Tamiya 1/48th N. American F-51D Mustang Korean War 1950
It’s mid July 1950, it has been about a month since the war started when the N. Koreans crossed the 38th parallel invading S. Korea. Cpt James Kerley stands next to his F-51 ready to fly his first mission. One of 145 Mustangs rushed to the theatre from the states. On the USS Boxer (CV-21) arriving from NAS Alameda, California, making the trip to Japan in just 8 days. (Imagine today’s carriers how fast they can arrive on station). The US was caught totally off guard with the invasion. The USAF was in the middle of transitioning to an all jet fighter force. Most of the F-51’s were with Air National Guard units or in mothballs or sold off to smaller air forces. 30 which were with the ROKAF for training personnel which eventual use in front line service. Of these at the time when war broke out, only 10 were serviceable for combat use. These 10 were returned to the USAF and immediately put into use 5 days into the war. 9 pilots were brought in from the Phillipines to fly them and were dubbed the “Dallas Squadron”. These pilots were from the 18th Fighter Bomber Group out of Clark flying F-80’s. Flying out of Taegu AB (K-2). The Squadron was re-designated 51st Fighter Squadron. The original 10 which have been flying combat missions along with B-26B Invaders, F-82G Twin Mustangs, flying in country. F-80C Shooting Stars were flying in from Japan as the runways in Korea were not able to handle the jets. So time on target for the F-80’s were short.
So now today here we are and already plenty of targets. Loaded with 500Lb bombs and 6 6.5 rockets. It has been awhile flying the Mustang, just fresh from flying the new F-80C but experienced Mustang drivers were needed now so back in the saddle again. But now flying close air support (CAS) was different, tactics not the normal regimen used in WWII. The 51st were the first unit to use the new 6.5 rockets and were quite effective against the Soviet built T-34’s. The distinctive markings have not appeared yet at this point of the war. A rather fresh mount. Flight time to target was only about 15 minutes, so no need for drop tanks, the hard points were all ordnance. Today’s mission was just targets of opportunity. Tanks, convoys, anything that was moving was a target. At this stage of the war it was target rich environment. Capt Kerley now warmed and ready to head out. On to the PSP runway, in a 2 ship formation and the fight was up in the air and flying low at 1500 ft, it was a cloudy day, low ceiling. Flying CAS was still new, it was all on the job training for everyone. Soon spotting a convoy, the Mustangs in trail hit the first truck in line the second Mustang hits the last truck, coming back around with the .50’s light up the rest of the convoy as secondary explosions suggest ammunition cooking off. The next 2 ship formation go in carrying naphalm, drops the cannisters which lights up the whole area. The KPA (Korean Peoples Army) soon learned to hide during the day and move at night. So it was customary to shoot at haystacks that may be hiding a tank or truck. Most of the time that was the case. Seeing sparks from the ricocheting bullets would signify something hiding under them. There was so many targets to hit that soon he was out of ammo and had to return to base to re-arm. There was so much ordnance expended at the early part of the war, so many targets not enough aircraft of any type to keep up. Returning back to Taegu, on to the rearming rack, as rockets and this time naphalm were loaded up on the pylons. A swig of water and it was time to attack again. It was around the clock intense operation. Such was the life of the Mustang and it’s pilots at the start of the Korean War.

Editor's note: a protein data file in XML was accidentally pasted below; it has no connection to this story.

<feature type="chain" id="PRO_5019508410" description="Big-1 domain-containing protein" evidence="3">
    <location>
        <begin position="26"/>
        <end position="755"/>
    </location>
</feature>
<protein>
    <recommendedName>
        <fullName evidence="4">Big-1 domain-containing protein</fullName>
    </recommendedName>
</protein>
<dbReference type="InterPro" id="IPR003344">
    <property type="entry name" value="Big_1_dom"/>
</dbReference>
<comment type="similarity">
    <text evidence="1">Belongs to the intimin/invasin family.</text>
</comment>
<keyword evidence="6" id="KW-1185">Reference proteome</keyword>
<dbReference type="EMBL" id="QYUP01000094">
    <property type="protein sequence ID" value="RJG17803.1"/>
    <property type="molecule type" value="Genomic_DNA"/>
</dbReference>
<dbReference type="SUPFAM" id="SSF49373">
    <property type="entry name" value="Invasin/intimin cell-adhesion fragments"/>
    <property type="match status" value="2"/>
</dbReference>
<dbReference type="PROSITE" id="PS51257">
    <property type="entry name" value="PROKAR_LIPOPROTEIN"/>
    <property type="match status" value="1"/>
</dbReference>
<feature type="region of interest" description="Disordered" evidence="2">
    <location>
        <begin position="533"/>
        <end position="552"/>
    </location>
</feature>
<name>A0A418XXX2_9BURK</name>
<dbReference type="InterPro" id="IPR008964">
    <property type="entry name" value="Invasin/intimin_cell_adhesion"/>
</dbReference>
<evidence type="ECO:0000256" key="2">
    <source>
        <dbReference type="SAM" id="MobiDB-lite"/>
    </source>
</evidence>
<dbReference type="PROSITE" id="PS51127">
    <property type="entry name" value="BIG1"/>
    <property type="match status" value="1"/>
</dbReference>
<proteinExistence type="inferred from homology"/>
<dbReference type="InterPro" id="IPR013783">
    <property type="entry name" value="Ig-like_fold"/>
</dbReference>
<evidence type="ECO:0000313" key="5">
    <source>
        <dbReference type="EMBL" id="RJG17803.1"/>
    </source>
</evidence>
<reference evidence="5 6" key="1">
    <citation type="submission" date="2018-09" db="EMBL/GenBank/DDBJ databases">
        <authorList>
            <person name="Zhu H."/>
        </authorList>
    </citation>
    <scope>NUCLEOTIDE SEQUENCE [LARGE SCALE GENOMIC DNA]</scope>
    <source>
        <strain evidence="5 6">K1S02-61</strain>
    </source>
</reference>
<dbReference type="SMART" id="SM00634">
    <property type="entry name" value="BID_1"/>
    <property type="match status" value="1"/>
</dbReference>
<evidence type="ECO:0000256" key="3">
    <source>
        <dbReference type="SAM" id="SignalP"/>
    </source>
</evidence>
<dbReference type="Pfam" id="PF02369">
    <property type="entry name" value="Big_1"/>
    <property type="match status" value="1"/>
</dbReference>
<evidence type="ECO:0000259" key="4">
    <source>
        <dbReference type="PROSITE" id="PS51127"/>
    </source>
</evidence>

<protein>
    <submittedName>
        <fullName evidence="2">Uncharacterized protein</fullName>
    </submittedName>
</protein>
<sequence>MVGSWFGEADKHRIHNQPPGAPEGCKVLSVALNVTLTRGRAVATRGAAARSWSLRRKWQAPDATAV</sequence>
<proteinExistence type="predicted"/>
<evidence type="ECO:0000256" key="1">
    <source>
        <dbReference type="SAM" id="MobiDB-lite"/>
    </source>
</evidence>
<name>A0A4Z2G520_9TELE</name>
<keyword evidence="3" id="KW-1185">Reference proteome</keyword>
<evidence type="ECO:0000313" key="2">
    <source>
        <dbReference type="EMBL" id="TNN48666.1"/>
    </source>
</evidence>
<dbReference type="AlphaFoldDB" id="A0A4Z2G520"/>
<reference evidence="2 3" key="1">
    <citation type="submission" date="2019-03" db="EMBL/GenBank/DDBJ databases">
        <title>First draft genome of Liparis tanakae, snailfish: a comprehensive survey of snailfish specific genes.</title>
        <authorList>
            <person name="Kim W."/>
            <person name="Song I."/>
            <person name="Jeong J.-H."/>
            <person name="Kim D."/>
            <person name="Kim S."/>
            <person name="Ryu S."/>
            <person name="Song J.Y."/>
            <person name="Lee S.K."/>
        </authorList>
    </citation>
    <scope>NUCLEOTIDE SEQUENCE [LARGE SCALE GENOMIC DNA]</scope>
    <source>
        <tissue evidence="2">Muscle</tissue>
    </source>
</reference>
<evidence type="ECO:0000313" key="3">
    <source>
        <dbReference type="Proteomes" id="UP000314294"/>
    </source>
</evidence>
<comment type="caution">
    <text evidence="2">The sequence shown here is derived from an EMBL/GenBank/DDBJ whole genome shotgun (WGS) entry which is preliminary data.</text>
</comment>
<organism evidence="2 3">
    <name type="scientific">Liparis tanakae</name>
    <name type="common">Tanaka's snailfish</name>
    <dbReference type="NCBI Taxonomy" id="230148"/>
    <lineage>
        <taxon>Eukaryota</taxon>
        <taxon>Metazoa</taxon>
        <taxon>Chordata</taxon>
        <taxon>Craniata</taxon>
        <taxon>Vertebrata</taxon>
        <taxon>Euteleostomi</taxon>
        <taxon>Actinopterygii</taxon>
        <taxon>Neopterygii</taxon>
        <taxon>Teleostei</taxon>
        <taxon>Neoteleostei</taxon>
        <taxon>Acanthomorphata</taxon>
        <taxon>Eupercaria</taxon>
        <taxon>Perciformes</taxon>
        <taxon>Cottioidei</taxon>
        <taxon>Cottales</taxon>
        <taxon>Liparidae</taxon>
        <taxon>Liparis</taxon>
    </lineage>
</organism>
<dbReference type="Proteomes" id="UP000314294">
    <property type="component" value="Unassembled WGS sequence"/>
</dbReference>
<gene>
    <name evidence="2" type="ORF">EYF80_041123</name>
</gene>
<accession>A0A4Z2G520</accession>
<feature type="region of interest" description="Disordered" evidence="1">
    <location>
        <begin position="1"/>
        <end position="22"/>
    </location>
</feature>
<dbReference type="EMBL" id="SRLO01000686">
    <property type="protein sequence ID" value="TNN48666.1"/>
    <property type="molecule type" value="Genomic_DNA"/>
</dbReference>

Pretty much everyone knows how well Tamiya’s Mustang builds. Simple and straight forward. It goes together so well that it is one that makes it much easier to do a difficult NMF scheme. For me I dread doing a natural metal finish, perfect seams, no sanding scratch marks, smooth finish. All it takes is one flaw and it is quite obvious even with todays finishes , the final clean up has to be perfect. It was that way with rub n buff, Model Master, Alclad and the new Vallejo metal finishes. A natural metal finish really stands out though. One thing though it is also easy to over weather. So since I am not quite good at weathering an NMF scheme quite yet, I wanted to build a Mustang that just arrived in theatre, still fresh, (though these were not new, they were still pretty clean.) A line bird with no distinctive markings. Using Aeromaster 48-099 Mustangs over Korea sheet and part of the kit decals to show a Mustang just one month into the war. Clean ready for it’s first mission. I have always used MM metal finishes or Alclad for the metal portions on camo schemes. But I decided to try the Vallejo Acrylic metal finish for the first time. And i love how it worked out. I was still able to mask it over without peeling as I though it would. Have had trouble with MM but I have never run into that issue with Alclad. The only thing I didn’t care for too much is the separate clear canopy to frame approach. I goofed with the cement when it was time to attach it to the framing. I would’ve much rather if it was all clear and masked it off for painting. Other than that it was a joy to build. Started the project in September I did finish it November. Thanks for viewing.
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